Jewish Quarter

DESTINATIONS israel jerusalem jewish-quarter

This is at once the Old City's oldest quarter and its newest neighborhood. Abandoned for a generation after the War of Independence, the quarter was restored and resettled after the Six-Day War of 1967. The subsequent archaeological excavations exposed artifacts and structures that date back 27 centuries and more. If you have a photographer's eye, get off the main streets and stroll at random. The limestone houses and alleys—often counterpointed with a shock of bougainvillea or palm fronds and ficus trees—offer pleasing compositions.

If you like to people-watch, find a shaded café table and sip a good latte while the world jitterbugs by. The population of the Jewish Quarter is almost entirely religious, roughly split between "modern" Orthodox (devout, but integrated into contemporary Israeli society at every level) and the more traditional ultra-Orthodox (men in black frock coats and black hats, in many ways a community apart). The locals, especially the women, tend to dress very conservatively. Several religious-study institutions attract a transient population of young students, many of them from abroad. Religious Jewish families tend to have lots of kids, and little ones here are given independence at an astonishingly early age. It's quite common to see three- and four-year-olds toddling home from preschool alone or shepherded by a one-year-more-mature brother or sister. And if you see a big group of Israeli soldiers, don't assume the worst. The army maintains a center for its educational tours here, and the recruits are more likely than not boisterously kidding around with each other as they follow their guide. Shopping is good here—especially jewelry and Judaica—and there are decent fast-food options when hunger strikes.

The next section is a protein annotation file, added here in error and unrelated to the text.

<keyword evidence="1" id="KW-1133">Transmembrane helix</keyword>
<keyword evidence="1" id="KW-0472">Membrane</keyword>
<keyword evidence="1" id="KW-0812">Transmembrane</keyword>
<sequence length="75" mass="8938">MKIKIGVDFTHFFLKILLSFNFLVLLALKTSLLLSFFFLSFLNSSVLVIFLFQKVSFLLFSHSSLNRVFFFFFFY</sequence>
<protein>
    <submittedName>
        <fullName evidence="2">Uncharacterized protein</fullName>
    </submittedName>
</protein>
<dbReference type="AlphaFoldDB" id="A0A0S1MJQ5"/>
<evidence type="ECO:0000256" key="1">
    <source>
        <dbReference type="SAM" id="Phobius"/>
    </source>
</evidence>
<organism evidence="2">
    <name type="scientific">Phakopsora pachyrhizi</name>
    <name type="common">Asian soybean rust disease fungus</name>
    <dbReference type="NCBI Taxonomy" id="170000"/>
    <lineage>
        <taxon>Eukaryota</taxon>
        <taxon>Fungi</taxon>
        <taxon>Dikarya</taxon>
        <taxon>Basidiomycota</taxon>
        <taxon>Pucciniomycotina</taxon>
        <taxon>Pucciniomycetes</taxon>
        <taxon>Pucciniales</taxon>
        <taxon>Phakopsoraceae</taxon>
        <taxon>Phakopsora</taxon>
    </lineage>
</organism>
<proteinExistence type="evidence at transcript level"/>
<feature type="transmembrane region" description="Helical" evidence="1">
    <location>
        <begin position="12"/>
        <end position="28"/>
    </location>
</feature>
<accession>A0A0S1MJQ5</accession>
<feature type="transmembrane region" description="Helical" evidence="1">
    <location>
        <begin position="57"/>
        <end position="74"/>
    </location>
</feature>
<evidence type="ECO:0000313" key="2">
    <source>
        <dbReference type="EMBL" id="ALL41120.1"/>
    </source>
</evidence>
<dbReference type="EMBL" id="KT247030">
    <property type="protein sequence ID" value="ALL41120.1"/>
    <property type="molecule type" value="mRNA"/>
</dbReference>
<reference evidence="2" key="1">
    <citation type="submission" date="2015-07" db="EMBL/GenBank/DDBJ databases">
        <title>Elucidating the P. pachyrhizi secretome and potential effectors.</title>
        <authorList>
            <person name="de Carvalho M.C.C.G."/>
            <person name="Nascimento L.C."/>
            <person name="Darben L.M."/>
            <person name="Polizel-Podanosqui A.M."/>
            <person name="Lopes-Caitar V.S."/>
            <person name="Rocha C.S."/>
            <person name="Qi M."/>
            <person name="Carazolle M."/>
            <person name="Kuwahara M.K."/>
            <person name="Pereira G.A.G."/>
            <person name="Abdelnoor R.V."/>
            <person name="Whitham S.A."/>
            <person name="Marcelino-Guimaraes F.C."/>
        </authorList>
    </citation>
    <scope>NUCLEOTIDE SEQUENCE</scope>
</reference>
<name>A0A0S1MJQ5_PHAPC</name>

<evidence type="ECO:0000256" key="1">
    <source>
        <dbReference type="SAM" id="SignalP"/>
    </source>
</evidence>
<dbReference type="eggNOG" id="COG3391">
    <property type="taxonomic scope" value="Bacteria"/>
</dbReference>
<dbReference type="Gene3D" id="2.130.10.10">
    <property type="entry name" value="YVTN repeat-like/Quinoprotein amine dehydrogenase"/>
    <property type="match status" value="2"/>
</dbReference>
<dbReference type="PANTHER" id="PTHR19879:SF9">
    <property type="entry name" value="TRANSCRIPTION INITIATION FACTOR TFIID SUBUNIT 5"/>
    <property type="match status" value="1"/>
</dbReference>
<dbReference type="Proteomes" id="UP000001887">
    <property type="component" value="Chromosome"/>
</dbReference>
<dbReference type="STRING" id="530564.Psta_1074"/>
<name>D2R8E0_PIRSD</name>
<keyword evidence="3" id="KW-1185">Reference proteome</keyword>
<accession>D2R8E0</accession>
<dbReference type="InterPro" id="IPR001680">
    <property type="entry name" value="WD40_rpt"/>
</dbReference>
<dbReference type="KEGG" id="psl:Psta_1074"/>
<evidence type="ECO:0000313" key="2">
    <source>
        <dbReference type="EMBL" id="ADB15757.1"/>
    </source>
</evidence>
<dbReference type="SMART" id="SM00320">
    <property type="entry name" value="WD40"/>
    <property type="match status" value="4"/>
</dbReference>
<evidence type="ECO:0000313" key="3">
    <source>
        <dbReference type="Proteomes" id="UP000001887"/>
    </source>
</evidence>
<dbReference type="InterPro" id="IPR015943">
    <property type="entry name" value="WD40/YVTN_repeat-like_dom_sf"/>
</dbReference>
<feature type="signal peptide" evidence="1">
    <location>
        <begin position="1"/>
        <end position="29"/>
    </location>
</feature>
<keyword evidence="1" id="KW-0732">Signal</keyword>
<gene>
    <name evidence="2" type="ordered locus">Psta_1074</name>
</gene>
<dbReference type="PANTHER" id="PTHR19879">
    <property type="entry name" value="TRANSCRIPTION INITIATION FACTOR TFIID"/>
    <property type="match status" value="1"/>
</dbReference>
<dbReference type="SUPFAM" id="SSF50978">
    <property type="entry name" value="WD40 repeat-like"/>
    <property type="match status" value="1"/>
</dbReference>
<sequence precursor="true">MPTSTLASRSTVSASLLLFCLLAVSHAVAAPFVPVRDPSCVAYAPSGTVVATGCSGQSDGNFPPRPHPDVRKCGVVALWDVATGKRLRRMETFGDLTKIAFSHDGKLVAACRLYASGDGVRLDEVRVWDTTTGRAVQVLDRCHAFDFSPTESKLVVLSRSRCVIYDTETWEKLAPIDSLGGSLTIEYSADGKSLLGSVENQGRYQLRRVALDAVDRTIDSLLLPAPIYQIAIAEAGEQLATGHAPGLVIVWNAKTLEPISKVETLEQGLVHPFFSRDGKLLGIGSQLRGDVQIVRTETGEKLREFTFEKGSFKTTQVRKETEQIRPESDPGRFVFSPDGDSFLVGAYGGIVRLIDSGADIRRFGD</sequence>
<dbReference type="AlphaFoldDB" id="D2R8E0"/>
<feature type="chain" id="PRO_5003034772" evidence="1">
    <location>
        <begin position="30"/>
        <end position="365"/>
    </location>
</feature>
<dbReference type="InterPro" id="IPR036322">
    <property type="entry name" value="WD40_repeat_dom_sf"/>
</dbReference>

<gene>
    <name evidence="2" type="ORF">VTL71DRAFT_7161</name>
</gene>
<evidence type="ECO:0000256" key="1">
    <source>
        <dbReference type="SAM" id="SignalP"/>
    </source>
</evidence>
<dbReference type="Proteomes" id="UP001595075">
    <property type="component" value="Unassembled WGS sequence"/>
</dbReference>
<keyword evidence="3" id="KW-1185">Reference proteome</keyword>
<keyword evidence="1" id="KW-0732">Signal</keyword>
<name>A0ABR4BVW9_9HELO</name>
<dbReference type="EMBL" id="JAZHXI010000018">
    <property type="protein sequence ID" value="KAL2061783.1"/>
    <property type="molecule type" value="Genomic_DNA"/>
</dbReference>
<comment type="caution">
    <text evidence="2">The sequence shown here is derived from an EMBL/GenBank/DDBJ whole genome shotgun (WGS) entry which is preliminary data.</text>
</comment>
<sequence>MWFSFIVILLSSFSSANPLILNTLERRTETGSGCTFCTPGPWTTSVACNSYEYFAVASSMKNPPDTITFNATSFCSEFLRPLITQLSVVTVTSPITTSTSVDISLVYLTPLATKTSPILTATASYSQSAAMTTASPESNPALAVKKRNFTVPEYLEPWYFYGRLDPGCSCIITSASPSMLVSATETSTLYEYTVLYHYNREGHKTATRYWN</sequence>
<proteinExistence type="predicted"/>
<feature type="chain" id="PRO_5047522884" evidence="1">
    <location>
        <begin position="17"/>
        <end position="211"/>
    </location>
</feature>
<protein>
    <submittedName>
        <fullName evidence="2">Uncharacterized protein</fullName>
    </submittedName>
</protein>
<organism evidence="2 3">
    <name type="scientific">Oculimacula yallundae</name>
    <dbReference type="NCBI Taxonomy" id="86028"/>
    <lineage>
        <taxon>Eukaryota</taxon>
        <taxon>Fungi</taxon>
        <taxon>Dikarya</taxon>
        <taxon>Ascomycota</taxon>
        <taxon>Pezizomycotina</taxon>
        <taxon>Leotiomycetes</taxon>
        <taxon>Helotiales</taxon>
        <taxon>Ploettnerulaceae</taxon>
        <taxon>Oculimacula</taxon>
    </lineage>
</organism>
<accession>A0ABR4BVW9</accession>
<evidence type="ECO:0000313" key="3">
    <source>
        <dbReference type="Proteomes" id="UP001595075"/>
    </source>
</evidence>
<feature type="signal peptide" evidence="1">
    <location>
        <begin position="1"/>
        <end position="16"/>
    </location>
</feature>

A renewed landmark of the quarter is the high, white-domed Hurva Synagogue. It was built and soon destroyed in the 18th century, rebuilt in the 19th, and blown up when the Jordanian Arab Legion captured the area in the 1948 war. The current building, rededicated in spring 2010, is a faithful reconstruction of its predecessor.


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